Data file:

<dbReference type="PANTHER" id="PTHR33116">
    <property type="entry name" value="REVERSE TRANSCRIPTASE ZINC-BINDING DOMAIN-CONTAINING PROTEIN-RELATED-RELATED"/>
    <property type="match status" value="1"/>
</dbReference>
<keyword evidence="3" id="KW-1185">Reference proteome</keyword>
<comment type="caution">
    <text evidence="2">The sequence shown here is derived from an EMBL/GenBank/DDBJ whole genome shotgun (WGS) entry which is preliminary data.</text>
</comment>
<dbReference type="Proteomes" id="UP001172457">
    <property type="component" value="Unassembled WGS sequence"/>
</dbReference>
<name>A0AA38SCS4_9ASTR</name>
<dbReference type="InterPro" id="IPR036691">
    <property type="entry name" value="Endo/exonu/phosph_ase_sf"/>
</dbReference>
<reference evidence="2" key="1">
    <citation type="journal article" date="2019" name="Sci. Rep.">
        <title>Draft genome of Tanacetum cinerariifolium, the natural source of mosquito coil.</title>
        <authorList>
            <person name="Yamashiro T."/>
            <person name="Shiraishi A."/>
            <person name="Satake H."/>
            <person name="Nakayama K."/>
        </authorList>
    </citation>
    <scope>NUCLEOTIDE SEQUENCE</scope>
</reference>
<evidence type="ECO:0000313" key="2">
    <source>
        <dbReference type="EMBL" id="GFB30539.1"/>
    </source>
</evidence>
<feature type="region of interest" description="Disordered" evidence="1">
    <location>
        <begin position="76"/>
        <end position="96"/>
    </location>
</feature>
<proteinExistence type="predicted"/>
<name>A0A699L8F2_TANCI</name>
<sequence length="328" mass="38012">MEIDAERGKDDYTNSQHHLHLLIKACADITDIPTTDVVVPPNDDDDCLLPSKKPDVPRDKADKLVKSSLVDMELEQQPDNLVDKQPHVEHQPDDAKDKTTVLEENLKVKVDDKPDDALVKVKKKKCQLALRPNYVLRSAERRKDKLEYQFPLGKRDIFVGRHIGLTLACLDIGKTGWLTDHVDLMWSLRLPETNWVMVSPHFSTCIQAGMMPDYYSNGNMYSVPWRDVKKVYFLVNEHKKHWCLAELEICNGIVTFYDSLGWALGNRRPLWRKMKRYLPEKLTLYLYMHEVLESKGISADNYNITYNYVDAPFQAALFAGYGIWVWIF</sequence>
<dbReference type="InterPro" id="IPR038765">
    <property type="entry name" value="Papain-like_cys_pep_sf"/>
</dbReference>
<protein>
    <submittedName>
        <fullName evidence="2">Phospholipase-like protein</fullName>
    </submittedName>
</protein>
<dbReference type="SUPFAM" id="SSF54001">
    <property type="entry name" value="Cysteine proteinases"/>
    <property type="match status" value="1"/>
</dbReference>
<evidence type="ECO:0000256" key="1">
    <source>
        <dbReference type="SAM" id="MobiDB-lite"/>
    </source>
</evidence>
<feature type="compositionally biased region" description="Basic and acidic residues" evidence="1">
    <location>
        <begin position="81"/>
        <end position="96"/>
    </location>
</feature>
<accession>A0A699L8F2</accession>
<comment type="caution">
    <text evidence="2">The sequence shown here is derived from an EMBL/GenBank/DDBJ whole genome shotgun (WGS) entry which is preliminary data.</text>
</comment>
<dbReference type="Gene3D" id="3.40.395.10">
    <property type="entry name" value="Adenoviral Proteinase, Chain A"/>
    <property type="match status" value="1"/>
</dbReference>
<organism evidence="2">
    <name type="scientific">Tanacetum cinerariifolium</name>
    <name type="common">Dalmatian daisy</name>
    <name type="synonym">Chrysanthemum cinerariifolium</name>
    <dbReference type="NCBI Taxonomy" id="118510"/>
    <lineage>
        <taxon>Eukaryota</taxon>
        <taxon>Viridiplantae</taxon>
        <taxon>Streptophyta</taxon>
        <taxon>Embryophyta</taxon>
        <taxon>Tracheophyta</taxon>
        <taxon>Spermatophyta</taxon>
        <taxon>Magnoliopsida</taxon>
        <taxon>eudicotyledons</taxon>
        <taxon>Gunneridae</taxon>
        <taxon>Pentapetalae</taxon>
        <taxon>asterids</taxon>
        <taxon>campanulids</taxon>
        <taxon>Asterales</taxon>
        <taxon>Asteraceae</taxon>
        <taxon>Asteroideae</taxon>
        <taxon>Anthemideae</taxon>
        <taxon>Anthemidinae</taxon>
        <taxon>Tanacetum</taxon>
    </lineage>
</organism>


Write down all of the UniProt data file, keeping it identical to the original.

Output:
<dbReference type="PANTHER" id="PTHR33116">
    <property type="entry name" value="REVERSE TRANSCRIPTASE ZINC-BINDING DOMAIN-CONTAINING PROTEIN-RELATED-RELATED"/>
    <property type="match status" value="1"/>
</dbReference>
<keyword evidence="3" id="KW-1185">Reference proteome</keyword>
<comment type="caution">
    <text evidence="2">The sequence shown here is derived from an EMBL/GenBank/DDBJ whole genome shotgun (WGS) entry which is preliminary data.</text>
</comment>
<dbReference type="Proteomes" id="UP001172457">
    <property type="component" value="Unassembled WGS sequence"/>
</dbReference>
<name>A0AA38SCS4_9ASTR</name>
<dbReference type="InterPro" id="IPR036691">
    <property type="entry name" value="Endo/exonu/phosph_ase_sf"/>
</dbReference>
<reference evidence="2" key="1">
    <citation type="journal article" date="2019" name="Sci. Rep.">
        <title>Draft genome of Tanacetum cinerariifolium, the natural source of mosquito coil.</title>
        <authorList>
            <person name="Yamashiro T."/>
            <person name="Shiraishi A."/>
            <person name="Satake H."/>
            <person name="Nakayama K."/>
        </authorList>
    </citation>
    <scope>NUCLEOTIDE SEQUENCE</scope>
</reference>
<evidence type="ECO:0000313" key="2">
    <source>
        <dbReference type="EMBL" id="GFB30539.1"/>
    </source>
</evidence>
<feature type="region of interest" description="Disordered" evidence="1">
    <location>
        <begin position="76"/>
        <end position="96"/>
    </location>
</feature>
<proteinExistence type="predicted"/>
<name>A0A699L8F2_TANCI</name>
<sequence length="328" mass="38012">MEIDAERGKDDYTNSQHHLHLLIKACADITDIPTTDVVVPPNDDDDCLLPSKKPDVPRDKADKLVKSSLVDMELEQQPDNLVDKQPHVEHQPDDAKDKTTVLEENLKVKVDDKPDDALVKVKKKKCQLALRPNYVLRSAERRKDKLEYQFPLGKRDIFVGRHIGLTLACLDIGKTGWLTDHVDLMWSLRLPETNWVMVSPHFSTCIQAGMMPDYYSNGNMYSVPWRDVKKVYFLVNEHKKHWCLAELEICNGIVTFYDSLGWALGNRRPLWRKMKRYLPEKLTLYLYMHEVLESKGISADNYNITYNYVDAPFQAALFAGYGIWVWIF</sequence>
<dbReference type="InterPro" id="IPR038765">
    <property type="entry name" value="Papain-like_cys_pep_sf"/>
</dbReference>
<protein>
    <submittedName>
        <fullName evidence="2">Phospholipase-like protein</fullName>
    </submittedName>
</protein>
<dbReference type="SUPFAM" id="SSF54001">
    <property type="entry name" value="Cysteine proteinases"/>
    <property type="match status" value="1"/>
</dbReference>
<evidence type="ECO:0000256" key="1">
    <source>
        <dbReference type="SAM" id="MobiDB-lite"/>
    </source>
</evidence>
<feature type="compositionally biased region" description="Basic and acidic residues" evidence="1">
    <location>
        <begin position="81"/>
        <end position="96"/>
    </location>
</feature>
<accession>A0A699L8F2</accession>
<comment type="caution">
    <text evidence="2">The sequence shown here is derived from an EMBL/GenBank/DDBJ whole genome shotgun (WGS) entry which is preliminary data.</text>
</comment>
<dbReference type="Gene3D" id="3.40.395.10">
    <property type="entry name" value="Adenoviral Proteinase, Chain A"/>
    <property type="match status" value="1"/>
</dbReference>
<organism evidence="2">
    <name type="scientific">Tanacetum cinerariifolium</name>
    <name type="common">Dalmatian daisy</name>
    <name type="synonym">Chrysanthemum cinerariifolium</name>
    <dbReference type="NCBI Taxonomy" id="118510"/>
    <lineage>
        <taxon>Eukaryota</taxon>
        <taxon>Viridiplantae</taxon>
        <taxon>Streptophyta</taxon>
        <taxon>Embryophyta</taxon>
        <taxon>Tracheophyta</taxon>
        <taxon>Spermatophyta</taxon>
        <taxon>Magnoliopsida</taxon>
        <taxon>eudicotyledons</taxon>
        <taxon>Gunneridae</taxon>
        <taxon>Pentapetalae</taxon>
        <taxon>asterids</taxon>
        <taxon>campanulids</taxon>
        <taxon>Asterales</taxon>
        <taxon>Asteraceae</taxon>
        <taxon>Asteroideae</taxon>
        <taxon>Anthemideae</taxon>
        <taxon>Anthemidinae</taxon>
        <taxon>Tanacetum</taxon>
    </lineage>
</organism>